Ted Talk Shares the ‘Beauty of Being a Misfit’


Amy Gleason, Staff Writer

Hundreds gathered at the annual TED conference in Vancouver, Canada to hear Lidia Yuknavitch share her message about the beauty of being a misfit in February 2016. During the 10-minute filmed event she shared stories of love, loss, and self-acceptance.
Yuknavitch, who defined a misfit as, “a person who sort of missed fitting in or fits in badly,” revealed that she came from an abusive household, had two failed marriages, failed college twice, went through rehab, served jail time twice, and her daughter died the day she was born. Therefore, Yuknavitch said she, “missed fitting in to every category out there.”
Despite her life experiences, she hopes to uplift others and show them how beautiful they are by sharing her story and how she turned her life around. She wants her audience to know that “even at the moment of your failure, you are beautiful.” To do this, Yuknavitch shares a time when she felt like she failed.
Yuknavitch had won a short story contest and had the opportunity to take a trip to New York City and meet three of her favorite authors. She had “never known a joy like that” being in a room with people she admired so much. However, Yuknavitch reveals that, “It’s a shame we [misfits] carry. It’s the shame of wanting something good. It’s the shame of feeling something good. It’s the shame of not really believing we deserve to be in the room with the people we admire.”
She then details how she was taken to meet with some big-time publishers in the city. It was the opportunity of a lifetime. The different agencies offered her representation on the spot, asked her to send some of her work immediately, and even write a memoir. When faced with all of these opportunities, Yuknavitch tells the audience that, “nothing, nothing, nothing came out of my throat.” She credits this to the fact that misfits, “don’t always know how to hope or say yes or choose the big thing, even when it’s right in front of us.”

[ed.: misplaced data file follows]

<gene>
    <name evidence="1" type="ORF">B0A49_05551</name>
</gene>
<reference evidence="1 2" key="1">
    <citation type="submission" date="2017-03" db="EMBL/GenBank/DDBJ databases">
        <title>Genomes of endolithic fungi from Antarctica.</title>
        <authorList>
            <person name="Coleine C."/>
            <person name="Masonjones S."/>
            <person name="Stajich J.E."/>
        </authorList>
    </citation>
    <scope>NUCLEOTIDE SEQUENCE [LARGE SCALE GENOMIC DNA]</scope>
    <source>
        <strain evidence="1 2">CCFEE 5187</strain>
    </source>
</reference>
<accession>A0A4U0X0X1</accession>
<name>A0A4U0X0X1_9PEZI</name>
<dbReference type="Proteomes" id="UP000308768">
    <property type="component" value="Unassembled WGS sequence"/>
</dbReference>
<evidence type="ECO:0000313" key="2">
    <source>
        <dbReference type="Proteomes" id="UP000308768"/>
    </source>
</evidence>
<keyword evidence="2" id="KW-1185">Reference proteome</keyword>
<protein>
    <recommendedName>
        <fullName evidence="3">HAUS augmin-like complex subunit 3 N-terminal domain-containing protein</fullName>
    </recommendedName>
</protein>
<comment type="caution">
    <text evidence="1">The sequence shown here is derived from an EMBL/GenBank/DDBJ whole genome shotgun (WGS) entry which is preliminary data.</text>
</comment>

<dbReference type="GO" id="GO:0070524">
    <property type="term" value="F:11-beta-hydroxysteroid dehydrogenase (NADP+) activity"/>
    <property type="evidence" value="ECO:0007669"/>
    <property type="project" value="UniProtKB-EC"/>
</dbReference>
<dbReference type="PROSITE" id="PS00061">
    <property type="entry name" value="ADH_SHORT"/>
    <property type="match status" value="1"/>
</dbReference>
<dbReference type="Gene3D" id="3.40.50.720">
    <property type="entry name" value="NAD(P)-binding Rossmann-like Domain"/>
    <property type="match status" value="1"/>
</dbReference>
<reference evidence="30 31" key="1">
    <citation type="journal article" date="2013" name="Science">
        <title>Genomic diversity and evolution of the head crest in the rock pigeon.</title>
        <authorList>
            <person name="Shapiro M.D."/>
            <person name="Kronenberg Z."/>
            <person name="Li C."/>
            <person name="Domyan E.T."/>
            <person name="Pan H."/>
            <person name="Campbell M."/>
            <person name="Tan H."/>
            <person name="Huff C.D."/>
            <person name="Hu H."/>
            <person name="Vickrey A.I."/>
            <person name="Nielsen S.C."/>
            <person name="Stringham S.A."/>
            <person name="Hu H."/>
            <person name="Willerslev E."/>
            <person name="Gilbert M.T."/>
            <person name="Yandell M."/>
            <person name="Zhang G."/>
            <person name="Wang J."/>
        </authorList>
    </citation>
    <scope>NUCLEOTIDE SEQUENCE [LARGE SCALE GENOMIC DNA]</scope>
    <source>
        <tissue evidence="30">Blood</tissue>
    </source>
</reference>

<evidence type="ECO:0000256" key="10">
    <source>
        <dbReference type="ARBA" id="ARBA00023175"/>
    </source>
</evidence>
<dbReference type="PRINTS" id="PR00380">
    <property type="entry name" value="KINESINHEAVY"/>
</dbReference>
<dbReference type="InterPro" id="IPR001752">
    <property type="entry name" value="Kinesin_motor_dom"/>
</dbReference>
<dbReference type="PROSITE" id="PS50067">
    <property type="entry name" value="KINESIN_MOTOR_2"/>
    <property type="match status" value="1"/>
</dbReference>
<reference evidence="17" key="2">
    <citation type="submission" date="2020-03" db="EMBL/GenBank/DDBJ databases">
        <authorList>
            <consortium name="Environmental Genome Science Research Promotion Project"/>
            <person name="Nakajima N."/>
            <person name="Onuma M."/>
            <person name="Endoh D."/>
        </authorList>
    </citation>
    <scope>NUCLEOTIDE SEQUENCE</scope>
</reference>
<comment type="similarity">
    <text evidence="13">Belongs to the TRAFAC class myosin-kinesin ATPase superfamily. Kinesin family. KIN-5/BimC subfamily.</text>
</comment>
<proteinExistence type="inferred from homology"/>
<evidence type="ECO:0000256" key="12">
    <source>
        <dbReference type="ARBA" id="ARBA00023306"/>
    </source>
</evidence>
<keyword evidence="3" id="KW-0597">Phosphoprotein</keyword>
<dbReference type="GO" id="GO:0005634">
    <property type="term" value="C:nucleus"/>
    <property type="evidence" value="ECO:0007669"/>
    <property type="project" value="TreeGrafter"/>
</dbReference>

Yuknavitch describes the awful feeling she had flying home to Oregon from her trip to New York. This trip should have launched her career, been the best thing that ever happened to her but instead she explains, “Memory was the only prize I allowed myself.”
“You don’t know it yet, but you have the ability to reinvent yourself endlessly. That’s your beauty,” she said.
Yuknavitch’s story then takes a turn. She informs an audience member that she is now a writer, a mother, a teacher and wrote a memoir. She was told over and over that sometimes telling the story is the thing that saves your life.
“All I had to do was give voice to the story,” she said.
Audience members shared in the comments of the video that they were, “caught off guard with her simple straightforward style and unassuming grace. Others were “given hope like I can have comfort in talking to my family and friends about what happened to me.”
Yuknavitch’s speech “both touched and shattered my heart,” one viewer wrote.
She concluded her speech by sharing what she considers the misfit’s myth, somewhat adjacent to the hero’s journey.
“Your story deserves to be heard because you, you rare and phenomenal misfit, you new species, are the only one in the room who can tell the story the way only you would.”
Yuknavitch’s speech is available for anyone to watch on the TED talk website, https://www.ted.com/talks/lidia_yuknavitch_the_beauty_of_being_a_misfit, and YouTube channel where it has reached over 3.6 million views.